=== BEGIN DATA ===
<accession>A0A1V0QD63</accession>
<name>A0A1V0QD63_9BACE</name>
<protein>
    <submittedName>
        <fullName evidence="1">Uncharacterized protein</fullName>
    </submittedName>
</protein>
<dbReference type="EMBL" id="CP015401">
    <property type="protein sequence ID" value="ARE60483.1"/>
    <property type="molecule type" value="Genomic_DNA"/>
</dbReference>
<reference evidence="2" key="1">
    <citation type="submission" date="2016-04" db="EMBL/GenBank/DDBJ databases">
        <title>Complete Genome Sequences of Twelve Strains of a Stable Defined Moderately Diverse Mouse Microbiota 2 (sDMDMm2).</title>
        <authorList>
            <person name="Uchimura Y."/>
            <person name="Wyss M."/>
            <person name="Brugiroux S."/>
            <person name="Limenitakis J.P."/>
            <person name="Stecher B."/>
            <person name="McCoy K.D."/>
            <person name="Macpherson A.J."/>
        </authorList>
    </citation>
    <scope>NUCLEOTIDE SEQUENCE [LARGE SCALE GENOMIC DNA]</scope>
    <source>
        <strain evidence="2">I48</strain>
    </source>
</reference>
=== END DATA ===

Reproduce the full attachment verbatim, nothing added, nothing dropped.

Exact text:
<accession>A0A1V0QD63</accession>
<name>A0A1V0QD63_9BACE</name>
<protein>
    <submittedName>
        <fullName evidence="1">Uncharacterized protein</fullName>
    </submittedName>
</protein>
<dbReference type="EMBL" id="CP015401">
    <property type="protein sequence ID" value="ARE60483.1"/>
    <property type="molecule type" value="Genomic_DNA"/>
</dbReference>
<reference evidence="2" key="1">
    <citation type="submission" date="2016-04" db="EMBL/GenBank/DDBJ databases">
        <title>Complete Genome Sequences of Twelve Strains of a Stable Defined Moderately Diverse Mouse Microbiota 2 (sDMDMm2).</title>
        <authorList>
            <person name="Uchimura Y."/>
            <person name="Wyss M."/>
            <person name="Brugiroux S."/>
            <person name="Limenitakis J.P."/>
            <person name="Stecher B."/>
            <person name="McCoy K.D."/>
            <person name="Macpherson A.J."/>
        </authorList>
    </citation>
    <scope>NUCLEOTIDE SEQUENCE [LARGE SCALE GENOMIC DNA]</scope>
    <source>
        <strain evidence="2">I48</strain>
    </source>
</reference>